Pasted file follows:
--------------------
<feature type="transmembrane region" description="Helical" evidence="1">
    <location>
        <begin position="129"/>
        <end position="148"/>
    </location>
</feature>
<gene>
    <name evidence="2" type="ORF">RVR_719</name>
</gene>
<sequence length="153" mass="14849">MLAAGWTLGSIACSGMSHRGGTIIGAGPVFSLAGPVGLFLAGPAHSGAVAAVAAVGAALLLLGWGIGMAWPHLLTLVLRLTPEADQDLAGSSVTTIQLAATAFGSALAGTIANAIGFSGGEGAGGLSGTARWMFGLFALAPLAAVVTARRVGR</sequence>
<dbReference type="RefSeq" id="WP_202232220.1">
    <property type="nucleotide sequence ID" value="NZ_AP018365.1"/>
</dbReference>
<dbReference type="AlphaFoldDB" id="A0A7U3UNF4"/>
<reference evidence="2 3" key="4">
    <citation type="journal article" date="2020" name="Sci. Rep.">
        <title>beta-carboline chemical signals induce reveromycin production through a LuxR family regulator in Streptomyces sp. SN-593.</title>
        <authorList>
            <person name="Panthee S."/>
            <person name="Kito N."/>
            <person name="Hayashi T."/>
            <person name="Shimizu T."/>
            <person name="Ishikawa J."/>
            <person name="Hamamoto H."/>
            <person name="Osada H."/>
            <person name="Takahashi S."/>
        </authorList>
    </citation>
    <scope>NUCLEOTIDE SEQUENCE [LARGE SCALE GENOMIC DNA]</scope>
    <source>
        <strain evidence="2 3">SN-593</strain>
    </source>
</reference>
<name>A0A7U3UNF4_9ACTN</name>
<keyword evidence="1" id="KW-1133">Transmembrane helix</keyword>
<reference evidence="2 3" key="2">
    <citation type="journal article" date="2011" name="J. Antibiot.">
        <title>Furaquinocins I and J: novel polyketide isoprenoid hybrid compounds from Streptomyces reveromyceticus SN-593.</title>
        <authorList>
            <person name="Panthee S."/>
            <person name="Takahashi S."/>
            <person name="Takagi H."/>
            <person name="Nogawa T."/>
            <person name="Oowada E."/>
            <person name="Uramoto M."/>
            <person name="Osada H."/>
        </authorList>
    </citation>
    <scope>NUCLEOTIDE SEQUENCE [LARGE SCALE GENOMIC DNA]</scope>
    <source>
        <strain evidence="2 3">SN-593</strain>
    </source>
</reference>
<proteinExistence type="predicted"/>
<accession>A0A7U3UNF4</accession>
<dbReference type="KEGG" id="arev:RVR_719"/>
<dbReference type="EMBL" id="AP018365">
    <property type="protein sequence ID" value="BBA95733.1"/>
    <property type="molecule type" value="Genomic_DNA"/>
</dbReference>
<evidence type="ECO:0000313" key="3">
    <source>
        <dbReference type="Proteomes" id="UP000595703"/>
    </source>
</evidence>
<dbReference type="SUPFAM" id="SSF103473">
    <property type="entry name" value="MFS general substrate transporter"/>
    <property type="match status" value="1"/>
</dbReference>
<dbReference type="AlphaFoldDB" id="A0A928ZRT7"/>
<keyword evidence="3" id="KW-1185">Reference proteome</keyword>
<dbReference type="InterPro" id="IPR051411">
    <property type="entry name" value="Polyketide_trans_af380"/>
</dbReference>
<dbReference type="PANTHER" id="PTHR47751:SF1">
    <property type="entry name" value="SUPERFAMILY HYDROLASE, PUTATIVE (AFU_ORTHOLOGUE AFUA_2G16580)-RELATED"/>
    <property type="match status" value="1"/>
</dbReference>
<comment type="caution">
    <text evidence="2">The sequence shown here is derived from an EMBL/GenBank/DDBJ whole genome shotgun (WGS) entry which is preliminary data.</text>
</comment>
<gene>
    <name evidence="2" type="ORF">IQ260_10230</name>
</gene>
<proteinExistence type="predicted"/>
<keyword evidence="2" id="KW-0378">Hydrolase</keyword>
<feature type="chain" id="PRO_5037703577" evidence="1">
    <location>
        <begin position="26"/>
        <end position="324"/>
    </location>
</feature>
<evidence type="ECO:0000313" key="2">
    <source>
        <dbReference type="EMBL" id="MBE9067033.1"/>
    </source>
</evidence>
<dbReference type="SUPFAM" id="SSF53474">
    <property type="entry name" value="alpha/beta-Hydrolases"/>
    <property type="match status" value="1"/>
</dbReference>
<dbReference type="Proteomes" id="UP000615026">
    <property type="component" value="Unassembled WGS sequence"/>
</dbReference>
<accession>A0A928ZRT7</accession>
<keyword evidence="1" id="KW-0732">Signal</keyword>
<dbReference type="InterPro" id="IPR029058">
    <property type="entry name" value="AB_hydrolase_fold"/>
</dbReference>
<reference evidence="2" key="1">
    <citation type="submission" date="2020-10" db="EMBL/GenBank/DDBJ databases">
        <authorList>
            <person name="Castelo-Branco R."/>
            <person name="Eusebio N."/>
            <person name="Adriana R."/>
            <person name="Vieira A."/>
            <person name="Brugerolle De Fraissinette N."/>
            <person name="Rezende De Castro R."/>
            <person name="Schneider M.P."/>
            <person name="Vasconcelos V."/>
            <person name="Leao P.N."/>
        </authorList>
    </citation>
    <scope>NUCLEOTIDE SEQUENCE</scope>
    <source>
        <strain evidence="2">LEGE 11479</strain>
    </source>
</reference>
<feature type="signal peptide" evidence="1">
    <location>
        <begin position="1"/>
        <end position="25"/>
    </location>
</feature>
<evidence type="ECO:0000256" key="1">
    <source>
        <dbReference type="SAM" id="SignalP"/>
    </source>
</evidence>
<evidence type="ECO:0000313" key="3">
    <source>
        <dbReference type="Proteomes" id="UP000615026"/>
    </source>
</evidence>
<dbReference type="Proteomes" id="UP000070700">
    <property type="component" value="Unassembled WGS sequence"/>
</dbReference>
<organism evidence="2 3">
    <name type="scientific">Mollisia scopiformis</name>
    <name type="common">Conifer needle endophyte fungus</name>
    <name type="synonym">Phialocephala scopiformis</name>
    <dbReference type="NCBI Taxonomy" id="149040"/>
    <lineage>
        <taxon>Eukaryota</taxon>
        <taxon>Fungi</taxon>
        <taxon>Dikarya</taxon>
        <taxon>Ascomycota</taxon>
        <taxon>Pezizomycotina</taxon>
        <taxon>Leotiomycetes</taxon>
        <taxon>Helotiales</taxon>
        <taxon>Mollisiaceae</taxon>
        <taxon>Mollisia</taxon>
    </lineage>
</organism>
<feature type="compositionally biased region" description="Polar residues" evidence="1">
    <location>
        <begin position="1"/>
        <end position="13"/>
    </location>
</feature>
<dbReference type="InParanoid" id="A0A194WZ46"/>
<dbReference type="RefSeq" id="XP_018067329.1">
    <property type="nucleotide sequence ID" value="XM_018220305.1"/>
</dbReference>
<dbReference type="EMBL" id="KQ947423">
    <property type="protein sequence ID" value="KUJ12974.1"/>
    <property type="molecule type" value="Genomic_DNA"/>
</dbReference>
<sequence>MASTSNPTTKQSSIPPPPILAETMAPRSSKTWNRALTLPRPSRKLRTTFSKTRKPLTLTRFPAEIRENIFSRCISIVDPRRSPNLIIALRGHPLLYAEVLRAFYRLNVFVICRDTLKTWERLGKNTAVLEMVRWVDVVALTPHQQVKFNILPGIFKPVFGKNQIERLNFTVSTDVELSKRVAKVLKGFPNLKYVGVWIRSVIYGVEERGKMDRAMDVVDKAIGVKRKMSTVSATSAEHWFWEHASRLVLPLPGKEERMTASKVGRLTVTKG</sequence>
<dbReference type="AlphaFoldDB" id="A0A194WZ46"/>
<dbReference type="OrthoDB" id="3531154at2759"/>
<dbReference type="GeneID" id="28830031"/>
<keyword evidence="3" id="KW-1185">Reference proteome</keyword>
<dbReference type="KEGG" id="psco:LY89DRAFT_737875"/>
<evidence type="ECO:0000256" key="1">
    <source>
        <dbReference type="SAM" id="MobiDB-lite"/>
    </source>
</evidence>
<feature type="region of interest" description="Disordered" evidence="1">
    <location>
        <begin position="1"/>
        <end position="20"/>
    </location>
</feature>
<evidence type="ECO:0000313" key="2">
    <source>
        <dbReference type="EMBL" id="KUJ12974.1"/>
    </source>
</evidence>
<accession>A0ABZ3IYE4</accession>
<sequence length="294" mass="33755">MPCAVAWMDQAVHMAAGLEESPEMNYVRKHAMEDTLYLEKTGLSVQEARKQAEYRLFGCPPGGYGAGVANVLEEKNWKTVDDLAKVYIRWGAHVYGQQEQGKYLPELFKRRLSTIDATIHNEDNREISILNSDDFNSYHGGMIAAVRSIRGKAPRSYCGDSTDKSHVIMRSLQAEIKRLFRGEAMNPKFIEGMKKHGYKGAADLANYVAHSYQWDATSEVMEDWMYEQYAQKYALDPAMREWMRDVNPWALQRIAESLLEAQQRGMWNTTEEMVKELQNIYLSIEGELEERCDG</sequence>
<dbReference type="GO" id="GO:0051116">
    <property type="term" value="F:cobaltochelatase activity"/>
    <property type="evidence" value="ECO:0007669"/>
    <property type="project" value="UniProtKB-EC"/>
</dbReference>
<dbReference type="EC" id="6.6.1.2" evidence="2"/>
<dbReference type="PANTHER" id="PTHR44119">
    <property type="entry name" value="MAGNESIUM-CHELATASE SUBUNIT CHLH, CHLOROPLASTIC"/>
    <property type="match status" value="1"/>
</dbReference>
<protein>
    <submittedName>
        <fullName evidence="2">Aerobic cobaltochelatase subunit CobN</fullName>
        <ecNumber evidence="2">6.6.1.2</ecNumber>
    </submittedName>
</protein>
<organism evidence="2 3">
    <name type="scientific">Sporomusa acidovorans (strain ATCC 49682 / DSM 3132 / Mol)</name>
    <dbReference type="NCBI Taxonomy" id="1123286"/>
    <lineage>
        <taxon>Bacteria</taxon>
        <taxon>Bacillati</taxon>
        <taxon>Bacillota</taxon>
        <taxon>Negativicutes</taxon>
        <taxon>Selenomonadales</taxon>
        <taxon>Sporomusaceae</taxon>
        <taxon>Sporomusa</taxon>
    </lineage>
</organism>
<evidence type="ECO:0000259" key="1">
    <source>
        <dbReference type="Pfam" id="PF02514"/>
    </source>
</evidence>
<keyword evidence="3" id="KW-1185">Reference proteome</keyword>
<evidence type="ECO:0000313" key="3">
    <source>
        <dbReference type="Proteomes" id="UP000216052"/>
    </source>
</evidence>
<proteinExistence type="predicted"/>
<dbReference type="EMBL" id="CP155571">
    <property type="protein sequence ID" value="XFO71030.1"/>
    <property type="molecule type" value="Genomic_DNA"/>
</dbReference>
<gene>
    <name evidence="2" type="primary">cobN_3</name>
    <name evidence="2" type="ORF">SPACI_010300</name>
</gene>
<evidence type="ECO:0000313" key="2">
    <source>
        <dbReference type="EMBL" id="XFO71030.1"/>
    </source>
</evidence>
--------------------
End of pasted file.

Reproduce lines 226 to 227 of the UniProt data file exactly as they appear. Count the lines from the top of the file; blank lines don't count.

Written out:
        <taxon>Negativicutes</taxon>
        <taxon>Selenomonadales</taxon>